Foster's trial lawyers did not so much contest his guilt as try to explain it as a product of a troubled childhood, drug abuse and mental illness. They also raised their objections about the exclusion of blacks from the jury. On that point, the judge accepted Lanier's explanations that factors other than race drove his decisions. The jury convicted Foster and sentenced him to death.
The jury issue was revived 19 years later, in 2006, when the state turned over the prosecution's notes in response to a request under Georgia's Open Records Act.
The name of each potential black juror was highlighted on four different copies of the jury list and the word "black" was circled next to the race question on questionnaires for the black prospective jurors. Three of the prospective black jurors were identified in notes as "B#1," "B#2," and "B#3."
An investigator working for the prosecutors also ranked the black prospective jurors against each other in case "it comes down to having to pick one of the black jurors."
Still, Georgia courts were not persuaded.
A decision in the case, Foster v. Chatman, is expected by late spring.
In addition to removing all black potential jurors, the prosecutor had also called for a death sentence to "deter other people out there in the projects," referring to public housing.
In a brief filed to the court, Foster's lawyer said "the evidence clearly establishes purposeful discrimination by the prosecution in securing an all-white jury" in order to obtain a death sentence and thus teach a lesson to "people out there in the projects."
A psychiatrist had testified at trial that Foster was "in the borderline range for intellectual disability," his IQ scores ranging from just 58 to 80 throughout his life.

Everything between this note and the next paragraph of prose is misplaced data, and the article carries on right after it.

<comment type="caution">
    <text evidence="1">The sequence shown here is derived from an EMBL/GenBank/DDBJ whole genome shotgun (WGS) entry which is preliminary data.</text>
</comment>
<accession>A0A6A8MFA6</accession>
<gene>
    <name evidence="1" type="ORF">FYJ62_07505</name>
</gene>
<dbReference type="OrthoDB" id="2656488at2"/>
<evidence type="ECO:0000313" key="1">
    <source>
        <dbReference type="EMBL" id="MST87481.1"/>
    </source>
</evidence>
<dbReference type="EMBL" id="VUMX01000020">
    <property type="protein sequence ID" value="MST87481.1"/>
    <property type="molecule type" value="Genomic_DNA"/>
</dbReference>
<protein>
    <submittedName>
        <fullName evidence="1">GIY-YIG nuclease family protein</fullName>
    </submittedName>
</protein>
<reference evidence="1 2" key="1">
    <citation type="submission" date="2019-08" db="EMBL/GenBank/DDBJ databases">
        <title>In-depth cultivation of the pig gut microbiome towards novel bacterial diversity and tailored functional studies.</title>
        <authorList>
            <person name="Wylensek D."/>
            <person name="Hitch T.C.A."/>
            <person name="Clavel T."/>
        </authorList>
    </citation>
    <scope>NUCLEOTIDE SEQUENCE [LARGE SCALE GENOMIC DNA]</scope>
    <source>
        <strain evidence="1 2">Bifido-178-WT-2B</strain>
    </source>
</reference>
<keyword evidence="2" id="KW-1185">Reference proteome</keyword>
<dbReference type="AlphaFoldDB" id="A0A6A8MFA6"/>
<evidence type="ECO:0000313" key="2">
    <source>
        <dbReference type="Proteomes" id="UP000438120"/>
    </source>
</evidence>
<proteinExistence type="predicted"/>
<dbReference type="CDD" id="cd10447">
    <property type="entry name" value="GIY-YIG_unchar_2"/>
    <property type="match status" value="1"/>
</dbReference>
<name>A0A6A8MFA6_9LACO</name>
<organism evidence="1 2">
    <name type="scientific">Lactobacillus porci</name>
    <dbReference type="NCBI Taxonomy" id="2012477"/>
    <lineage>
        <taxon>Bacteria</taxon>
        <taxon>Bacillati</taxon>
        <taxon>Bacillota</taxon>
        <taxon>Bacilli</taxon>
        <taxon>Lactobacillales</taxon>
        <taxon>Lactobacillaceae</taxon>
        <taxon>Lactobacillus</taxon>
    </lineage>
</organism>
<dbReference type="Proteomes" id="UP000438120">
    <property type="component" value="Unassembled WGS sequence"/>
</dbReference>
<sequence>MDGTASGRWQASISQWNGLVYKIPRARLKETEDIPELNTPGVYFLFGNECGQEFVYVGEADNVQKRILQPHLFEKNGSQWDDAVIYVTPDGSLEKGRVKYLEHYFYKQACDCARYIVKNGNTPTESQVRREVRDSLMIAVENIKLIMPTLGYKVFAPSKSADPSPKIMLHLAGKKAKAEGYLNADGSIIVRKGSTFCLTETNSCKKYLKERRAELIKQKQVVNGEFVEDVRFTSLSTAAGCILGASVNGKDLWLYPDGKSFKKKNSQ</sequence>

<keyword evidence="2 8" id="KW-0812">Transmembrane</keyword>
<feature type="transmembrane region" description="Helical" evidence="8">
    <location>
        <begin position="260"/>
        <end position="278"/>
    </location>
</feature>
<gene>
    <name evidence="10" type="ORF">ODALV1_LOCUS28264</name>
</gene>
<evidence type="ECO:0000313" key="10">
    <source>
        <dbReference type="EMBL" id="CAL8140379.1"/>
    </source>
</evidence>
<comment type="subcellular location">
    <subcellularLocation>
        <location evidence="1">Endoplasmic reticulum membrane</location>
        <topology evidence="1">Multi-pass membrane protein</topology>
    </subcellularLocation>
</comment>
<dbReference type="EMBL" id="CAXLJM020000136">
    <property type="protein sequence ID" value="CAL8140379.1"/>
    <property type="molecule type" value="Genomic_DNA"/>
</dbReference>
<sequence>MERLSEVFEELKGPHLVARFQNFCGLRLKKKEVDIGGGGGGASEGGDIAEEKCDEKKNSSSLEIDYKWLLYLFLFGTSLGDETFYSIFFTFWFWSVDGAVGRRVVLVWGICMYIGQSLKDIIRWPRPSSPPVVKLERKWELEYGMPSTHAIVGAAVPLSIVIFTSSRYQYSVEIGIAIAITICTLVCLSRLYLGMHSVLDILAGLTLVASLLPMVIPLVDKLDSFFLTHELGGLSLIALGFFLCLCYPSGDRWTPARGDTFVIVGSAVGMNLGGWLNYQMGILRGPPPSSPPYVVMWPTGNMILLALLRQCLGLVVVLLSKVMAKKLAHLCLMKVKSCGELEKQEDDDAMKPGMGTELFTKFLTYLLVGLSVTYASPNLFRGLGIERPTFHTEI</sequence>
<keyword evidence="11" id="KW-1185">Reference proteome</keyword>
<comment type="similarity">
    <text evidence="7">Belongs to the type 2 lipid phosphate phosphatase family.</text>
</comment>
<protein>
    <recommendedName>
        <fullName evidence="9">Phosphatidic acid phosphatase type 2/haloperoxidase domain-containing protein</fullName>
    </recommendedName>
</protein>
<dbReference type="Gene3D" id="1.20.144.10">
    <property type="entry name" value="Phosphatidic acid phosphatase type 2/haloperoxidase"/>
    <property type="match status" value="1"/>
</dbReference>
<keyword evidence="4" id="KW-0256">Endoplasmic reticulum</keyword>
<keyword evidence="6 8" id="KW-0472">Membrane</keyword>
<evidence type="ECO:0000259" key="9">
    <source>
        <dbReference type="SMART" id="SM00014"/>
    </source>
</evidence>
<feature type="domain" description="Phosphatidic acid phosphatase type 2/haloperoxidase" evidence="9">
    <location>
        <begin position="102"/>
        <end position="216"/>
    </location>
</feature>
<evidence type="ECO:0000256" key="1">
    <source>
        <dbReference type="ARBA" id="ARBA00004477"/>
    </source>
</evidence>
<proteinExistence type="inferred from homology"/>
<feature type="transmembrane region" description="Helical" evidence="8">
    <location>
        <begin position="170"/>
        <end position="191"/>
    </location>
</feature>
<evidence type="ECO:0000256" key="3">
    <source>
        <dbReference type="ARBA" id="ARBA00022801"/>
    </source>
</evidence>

He is one of about 42 percent of death row inmates who are black, according to the NAACP civil rights group. African-Americans make up 12 percent of the U.S. population of 319 million people.
In the end, Foster was unanimously found guilty by a jury of 12 whites.
The Supreme Court has strictly prohibited jury selection decisions based on race, in various decisions.
"This is not a problem that has gone away, this is not a problem that is limited to the Deep South," said Christina Swarns, an expert on issues of race and criminal justice at the NAACP. "This problem really persists throughout the country.”
"In most instances, there are no consequences whatsoever to a prosecutor who engages in jury discrimination in jury selection," she added.
A study recently conducted in Caddo Parish, Louisiana, showed that black people are three times more likely than whites to be struck out of jury selection.
Swarns pointed to several studies showing that "diverse juries are far more thorough and effective than all white juries," and namely make fewer factual errors.
Paradoxically, the ability to strike a juror has its roots in British law to protect the accused from the Crown.
This right has since been extended to prosecutors, who in turn are well aware that white juries are more severe than multi-ethnic juries, and that minorities are less inclined to back the death penalty.
An initial stage of jury selection is represented by a lengthy written questionnaire that is supposed to disqualify biased individuals.
"In many jurisdictions, you get more peremptory challenges in capital cases than in other cases, so the combination of disqualification and peremptory challenges disproportionately affects jurors of color," said Robert Dunham, executive director of the Death Penalty Information Center.
As a result, defendants facing trial in cities with large black minorities often face an all-white jury.
And Foster's case comes before the highest jurisdiction in the land amid major soul-searching in the United States about racism and police brutality after a string of deadly incidents involving law enforcement and black Americans.
"Given that we have these very high-profile, racially-charged cases going in to courtrooms and possibly to juries, it's critically important that we have a process that incorporates all qualified citizens," said Swarns.